The Madd Potter: Work that stands out

Being in the local art scene for over 30 years, Laura Roan needed to create work that could stand out among the rest. She started out creating Mardi Gras masks in the early 90s, but as her career developed she needed to continue to grow as an artist.

In 2011, she was able to open up her own shop, The Madd Potter, 354 Pine St., the name is inspired by a shop she used to own called The Madd Hatter. There are a few masks hanging on the store walls but most of the work on display are unique pottery pieces with sculptures of angels and fairies on them.

Before all of the magic can happen, one has to start at the beginning and work their way up. That is exactly what Roan did as she began to develop her specific craft of sculpture.

Thirty years ago at Williamsport Area High School she discovered that she had a talent for creating art.

“I love sculpture first, I was always into sculpture in school,” Roan said. “Whatever the art class was doing I had to be the best.”

She never took any proper classes on how to throw pots so she created her own techniques and taught herself. When she owned her hat shop she had a pottery wheel in the back because that was what she really wanted to be doing.

After practicing for a number of years, in the 90s she began selling masks as a visiting artist at the Peter Herdic House, 407 W. Fourth St.

Ever since her and her husband sold their store, she had been dreaming of getting her own shop again. She got the property to use mainly as a studio but eventually turned it into a business where she could make and sell her pieces.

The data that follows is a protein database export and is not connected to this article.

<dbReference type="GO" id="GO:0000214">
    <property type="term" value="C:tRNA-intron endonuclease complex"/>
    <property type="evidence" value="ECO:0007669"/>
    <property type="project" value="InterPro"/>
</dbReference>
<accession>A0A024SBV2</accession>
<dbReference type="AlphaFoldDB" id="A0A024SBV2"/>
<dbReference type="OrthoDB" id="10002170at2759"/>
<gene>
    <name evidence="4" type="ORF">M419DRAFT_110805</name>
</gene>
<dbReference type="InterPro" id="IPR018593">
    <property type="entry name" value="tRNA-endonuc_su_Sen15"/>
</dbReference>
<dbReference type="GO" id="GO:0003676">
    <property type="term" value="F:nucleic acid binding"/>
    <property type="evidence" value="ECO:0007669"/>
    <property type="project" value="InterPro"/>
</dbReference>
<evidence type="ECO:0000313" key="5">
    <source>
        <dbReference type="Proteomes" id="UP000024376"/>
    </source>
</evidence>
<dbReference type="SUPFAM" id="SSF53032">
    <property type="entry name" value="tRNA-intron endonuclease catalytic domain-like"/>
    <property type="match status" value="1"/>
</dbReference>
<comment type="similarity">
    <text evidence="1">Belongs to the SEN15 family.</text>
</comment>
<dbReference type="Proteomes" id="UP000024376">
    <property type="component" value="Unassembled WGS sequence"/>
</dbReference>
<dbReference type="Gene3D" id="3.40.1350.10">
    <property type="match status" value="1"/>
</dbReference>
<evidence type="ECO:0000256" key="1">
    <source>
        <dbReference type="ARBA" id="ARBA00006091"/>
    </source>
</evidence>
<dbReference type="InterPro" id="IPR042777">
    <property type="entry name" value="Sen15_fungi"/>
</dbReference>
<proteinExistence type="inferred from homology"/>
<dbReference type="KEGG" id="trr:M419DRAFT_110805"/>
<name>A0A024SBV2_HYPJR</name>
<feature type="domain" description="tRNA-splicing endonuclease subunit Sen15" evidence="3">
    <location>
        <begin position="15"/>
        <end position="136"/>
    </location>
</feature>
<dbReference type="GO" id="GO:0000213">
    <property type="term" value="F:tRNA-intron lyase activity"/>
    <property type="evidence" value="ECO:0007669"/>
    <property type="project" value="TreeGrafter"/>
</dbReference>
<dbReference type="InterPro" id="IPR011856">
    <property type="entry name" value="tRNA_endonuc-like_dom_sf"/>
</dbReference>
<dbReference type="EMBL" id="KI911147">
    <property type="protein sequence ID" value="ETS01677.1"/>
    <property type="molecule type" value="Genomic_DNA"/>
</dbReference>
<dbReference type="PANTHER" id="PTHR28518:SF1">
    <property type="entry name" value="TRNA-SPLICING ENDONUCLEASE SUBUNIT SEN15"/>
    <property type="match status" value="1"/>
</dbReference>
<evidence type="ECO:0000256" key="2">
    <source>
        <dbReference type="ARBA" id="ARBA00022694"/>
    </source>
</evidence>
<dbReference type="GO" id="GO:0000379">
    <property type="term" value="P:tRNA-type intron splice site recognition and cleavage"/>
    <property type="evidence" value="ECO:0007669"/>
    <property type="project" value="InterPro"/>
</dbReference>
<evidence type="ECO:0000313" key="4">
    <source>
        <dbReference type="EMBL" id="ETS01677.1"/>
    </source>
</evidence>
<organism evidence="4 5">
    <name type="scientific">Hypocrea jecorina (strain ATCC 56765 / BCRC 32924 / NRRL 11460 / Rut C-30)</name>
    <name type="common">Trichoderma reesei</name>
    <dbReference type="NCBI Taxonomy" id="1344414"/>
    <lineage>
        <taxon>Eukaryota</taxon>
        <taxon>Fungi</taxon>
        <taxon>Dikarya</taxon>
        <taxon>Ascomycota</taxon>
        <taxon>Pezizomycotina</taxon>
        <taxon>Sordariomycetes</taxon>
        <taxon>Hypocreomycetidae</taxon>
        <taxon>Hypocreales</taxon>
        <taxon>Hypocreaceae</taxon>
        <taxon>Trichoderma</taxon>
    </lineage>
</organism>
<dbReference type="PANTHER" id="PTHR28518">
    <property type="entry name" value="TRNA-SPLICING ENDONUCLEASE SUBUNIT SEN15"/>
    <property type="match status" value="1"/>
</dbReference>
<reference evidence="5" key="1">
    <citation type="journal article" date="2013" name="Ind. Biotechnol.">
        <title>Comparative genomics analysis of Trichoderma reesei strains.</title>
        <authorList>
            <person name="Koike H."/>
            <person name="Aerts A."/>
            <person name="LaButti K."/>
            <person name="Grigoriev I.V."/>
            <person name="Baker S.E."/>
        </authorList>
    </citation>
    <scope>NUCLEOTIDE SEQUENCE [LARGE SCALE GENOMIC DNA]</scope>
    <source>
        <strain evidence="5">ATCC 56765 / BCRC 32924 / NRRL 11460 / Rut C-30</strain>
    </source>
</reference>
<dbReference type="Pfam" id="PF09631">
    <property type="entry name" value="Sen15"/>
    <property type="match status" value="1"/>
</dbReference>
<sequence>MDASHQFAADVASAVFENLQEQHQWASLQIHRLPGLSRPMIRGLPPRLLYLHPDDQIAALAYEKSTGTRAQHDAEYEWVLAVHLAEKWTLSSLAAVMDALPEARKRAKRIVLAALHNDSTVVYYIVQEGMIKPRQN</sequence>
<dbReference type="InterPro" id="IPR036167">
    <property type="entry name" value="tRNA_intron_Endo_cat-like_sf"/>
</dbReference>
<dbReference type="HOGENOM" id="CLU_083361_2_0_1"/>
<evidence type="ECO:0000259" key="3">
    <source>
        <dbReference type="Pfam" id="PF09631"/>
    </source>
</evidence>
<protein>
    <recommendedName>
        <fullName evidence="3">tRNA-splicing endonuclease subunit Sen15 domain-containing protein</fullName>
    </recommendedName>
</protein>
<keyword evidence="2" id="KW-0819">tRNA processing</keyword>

Along with her own work she currently has her friends Lisa Fink and Colleen Fritz showcase their work there. On occasion she will do an apprenticeship with someone who is already skilled with clay so that she can pass on her knowledge of sculpture and pottery to them.

Roan’s unique work has set her apart from the average potter. She goes beyond forming a simple vase by adding a piece of sculpture to it or turning the entire vase into a face.

“My niche is putting a one-of-a-kind sculpture on the pot, that’s what seems to sell,” she said.

Most of the time her pots are adorned with fairies and angels which are very special to her. She said that she will have dreams about them then create them in her studio.

Through sculpture she is able to fully express herself. With her work she is able to make her customers as well as herself happy.

For more information visit her website maddpottery.com.